Dr. Larissa Juren and her family will be leaving 100 Mile House for Nanaimo this month. (Kelly Sinoski photo - 100 Mile Free Press).

Dr. Larissa Juren and her family will be leaving 100 Mile House for Nanaimo this month. (Kelly Sinoski photo - 100 Mile Free Press).

South Cariboo recreation service up for debate

CRD to start public awareness campaign around proposed recreational boundaries ahead of referendum.

The District of 100 Mile House will lose another two doctors this month, partly because of a lack of recreational facilities across the region.

Chiropractor Larissa Juren and her medical doctor husband Andrew, who run the 100 Mile Health Clinic, have decided to move to Nanaimo after Juren was suddenly diagnosed with an auto-immune condition that makes mobility difficult, especially in winter. A pool might have helped to keep her active, she said, but they can’t afford to wait.

“We love it here but we can’t do the winters,” she said. “It was a really difficult decision but it was taken out of our hands. We thought this was our forever home.”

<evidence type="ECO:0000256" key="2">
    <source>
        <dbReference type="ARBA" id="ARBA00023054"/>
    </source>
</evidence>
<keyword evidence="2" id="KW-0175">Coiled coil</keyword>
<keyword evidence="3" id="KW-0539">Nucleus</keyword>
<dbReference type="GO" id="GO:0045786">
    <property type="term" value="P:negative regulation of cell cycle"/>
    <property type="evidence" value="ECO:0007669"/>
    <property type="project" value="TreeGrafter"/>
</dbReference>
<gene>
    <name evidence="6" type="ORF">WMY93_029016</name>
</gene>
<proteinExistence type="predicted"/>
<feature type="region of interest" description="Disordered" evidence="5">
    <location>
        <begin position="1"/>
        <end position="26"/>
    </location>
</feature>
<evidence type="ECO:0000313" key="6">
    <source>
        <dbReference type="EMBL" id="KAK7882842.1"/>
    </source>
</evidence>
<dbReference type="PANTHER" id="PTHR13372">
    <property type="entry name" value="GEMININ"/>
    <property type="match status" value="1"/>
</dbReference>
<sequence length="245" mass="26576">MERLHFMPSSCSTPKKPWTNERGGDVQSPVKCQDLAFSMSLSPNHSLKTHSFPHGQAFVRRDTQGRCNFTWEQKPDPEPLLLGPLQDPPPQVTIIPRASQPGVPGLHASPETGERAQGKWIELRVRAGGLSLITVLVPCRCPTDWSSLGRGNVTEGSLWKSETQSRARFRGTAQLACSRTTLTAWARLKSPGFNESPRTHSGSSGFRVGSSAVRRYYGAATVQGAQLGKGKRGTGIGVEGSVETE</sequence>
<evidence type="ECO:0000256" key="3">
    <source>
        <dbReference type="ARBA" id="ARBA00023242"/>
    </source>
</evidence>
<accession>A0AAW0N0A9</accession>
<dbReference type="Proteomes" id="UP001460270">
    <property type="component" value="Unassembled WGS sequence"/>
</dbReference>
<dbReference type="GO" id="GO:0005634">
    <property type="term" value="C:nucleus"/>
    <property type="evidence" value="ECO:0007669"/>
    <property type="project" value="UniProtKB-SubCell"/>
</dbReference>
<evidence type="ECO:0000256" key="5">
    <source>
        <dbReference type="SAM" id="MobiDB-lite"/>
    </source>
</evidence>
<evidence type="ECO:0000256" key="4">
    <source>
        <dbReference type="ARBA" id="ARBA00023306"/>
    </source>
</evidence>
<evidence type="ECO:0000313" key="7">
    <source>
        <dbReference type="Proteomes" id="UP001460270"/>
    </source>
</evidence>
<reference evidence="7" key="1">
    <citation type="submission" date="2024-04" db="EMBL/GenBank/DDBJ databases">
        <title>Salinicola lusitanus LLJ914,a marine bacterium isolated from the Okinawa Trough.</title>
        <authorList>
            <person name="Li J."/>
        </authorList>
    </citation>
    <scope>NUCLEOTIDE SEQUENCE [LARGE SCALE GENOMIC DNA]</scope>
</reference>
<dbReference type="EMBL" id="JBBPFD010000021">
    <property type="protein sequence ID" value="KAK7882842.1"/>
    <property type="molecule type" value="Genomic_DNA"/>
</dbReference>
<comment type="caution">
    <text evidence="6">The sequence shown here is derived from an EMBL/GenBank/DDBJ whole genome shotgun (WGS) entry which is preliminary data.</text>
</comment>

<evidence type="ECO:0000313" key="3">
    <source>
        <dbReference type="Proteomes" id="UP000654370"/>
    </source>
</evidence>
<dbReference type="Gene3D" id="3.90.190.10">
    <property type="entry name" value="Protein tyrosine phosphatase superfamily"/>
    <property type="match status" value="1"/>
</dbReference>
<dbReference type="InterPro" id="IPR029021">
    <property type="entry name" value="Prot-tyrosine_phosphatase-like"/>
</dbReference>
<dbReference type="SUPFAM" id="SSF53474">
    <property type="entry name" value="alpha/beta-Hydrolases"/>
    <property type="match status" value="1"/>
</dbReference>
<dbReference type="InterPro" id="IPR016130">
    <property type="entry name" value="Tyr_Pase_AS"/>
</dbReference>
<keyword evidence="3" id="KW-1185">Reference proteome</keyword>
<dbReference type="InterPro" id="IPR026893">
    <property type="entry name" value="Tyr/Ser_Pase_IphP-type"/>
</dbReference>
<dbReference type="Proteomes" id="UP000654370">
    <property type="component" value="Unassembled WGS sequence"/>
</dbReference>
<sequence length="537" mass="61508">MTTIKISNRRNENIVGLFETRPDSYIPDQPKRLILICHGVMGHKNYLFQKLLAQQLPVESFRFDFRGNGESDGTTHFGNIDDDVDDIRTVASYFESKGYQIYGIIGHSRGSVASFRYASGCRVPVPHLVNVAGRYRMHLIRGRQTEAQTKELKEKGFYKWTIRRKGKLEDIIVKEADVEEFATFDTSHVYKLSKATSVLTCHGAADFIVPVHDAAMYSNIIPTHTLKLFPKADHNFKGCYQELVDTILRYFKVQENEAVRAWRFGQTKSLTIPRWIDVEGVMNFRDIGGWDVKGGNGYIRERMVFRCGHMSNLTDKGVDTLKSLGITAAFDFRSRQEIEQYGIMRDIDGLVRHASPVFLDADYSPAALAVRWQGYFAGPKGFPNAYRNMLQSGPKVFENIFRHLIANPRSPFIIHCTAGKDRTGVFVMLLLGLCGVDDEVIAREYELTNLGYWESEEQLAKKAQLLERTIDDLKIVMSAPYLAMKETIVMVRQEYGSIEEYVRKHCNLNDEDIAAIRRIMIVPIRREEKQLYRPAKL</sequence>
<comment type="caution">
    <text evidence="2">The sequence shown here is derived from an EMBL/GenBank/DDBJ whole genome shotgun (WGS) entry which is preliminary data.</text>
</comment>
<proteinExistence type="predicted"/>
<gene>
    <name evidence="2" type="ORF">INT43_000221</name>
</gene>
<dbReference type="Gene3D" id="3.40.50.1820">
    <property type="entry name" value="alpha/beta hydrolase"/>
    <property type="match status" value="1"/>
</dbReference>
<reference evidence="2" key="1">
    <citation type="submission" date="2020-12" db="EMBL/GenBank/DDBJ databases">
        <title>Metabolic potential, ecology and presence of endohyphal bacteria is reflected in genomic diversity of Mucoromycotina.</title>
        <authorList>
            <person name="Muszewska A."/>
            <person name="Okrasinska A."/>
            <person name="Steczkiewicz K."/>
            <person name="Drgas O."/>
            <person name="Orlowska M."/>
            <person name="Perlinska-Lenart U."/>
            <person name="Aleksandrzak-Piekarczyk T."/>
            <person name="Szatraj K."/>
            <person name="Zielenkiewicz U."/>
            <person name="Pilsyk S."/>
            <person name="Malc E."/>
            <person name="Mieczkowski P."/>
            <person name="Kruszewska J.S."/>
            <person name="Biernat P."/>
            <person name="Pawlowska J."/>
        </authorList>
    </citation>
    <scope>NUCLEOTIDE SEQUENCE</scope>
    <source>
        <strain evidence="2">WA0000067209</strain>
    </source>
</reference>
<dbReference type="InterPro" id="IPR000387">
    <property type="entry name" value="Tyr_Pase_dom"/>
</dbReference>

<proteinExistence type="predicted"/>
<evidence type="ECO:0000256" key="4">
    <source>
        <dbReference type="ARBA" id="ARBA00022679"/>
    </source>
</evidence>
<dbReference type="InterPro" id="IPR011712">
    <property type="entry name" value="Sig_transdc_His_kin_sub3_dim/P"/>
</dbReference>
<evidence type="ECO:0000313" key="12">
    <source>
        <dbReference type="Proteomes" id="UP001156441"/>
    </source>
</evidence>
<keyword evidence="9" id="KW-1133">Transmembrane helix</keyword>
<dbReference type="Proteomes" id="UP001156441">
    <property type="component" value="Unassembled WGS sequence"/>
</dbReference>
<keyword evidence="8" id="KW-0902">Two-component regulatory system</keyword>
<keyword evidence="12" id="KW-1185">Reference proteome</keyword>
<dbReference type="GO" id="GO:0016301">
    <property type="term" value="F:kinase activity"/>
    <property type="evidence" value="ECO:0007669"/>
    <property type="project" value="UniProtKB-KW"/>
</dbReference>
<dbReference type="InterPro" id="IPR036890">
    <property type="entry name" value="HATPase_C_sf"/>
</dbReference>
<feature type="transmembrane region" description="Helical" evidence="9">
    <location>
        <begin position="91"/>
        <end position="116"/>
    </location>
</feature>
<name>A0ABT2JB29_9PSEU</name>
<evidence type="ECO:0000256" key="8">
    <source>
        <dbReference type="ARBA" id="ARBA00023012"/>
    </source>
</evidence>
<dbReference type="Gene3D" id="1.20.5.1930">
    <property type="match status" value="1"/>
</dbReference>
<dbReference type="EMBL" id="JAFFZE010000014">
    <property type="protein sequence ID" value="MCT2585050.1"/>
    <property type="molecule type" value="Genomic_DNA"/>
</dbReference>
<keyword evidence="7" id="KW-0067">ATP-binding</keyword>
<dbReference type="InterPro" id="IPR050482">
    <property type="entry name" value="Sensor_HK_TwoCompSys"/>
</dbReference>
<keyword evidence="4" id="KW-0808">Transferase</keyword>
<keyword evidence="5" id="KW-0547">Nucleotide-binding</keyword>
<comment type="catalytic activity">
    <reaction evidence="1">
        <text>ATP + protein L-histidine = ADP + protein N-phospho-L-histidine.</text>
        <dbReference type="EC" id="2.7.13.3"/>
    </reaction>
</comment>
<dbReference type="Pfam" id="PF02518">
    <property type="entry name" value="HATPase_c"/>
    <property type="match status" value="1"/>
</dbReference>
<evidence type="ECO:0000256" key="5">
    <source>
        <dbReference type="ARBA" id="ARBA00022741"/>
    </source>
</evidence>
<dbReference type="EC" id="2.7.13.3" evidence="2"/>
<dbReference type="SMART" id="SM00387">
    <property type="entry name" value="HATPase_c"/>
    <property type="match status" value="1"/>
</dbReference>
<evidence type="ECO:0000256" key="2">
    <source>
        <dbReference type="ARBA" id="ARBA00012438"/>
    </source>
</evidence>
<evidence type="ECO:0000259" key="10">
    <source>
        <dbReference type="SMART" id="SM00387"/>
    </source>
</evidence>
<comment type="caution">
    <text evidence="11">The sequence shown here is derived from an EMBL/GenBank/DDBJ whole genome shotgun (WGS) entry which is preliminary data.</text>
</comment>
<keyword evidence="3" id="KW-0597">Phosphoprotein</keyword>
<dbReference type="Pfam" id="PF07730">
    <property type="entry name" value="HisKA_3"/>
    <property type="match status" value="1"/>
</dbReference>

The lack of recreational opportunities in the South Cariboo has been hotly debated around the Cariboo Regional District for years. In 1993, a referendum for a pool failed and in 2012, a proposal for an aquatic centre was determined by the South Cariboo Joint committee to not have enough support following a feasibility study and a public survey.

The Cariboo Regional District is now set to start a public education campaign around a proposal to adjust the South Cariboo’s recreation taxation boundaries to include all of electoral areas G (Canim Lake-Forest Grove), H (Lone Butte-Interlakes) and L (108 Mile Ranch-Lac La Hache) and the District of 100 Mile House.

The proposed new South Cariboo Recreation and Culture Service, tentatively slated to go to referendum in June 2022, would have a proposed annual taxation limit of $3.75 million, which works out to a residential taxation rate of about $100 per $100,000 of assessed value. This would allow the CRD to establish a new recreational service that supports existing facilities, including the South Cariboo Rec Centre, Martin Exeter Hall, and Main Beach, West Beach and Stewart Beach at 108 Mile Ranch, plus the ability to pay for new major projects, such as an aquatic centre.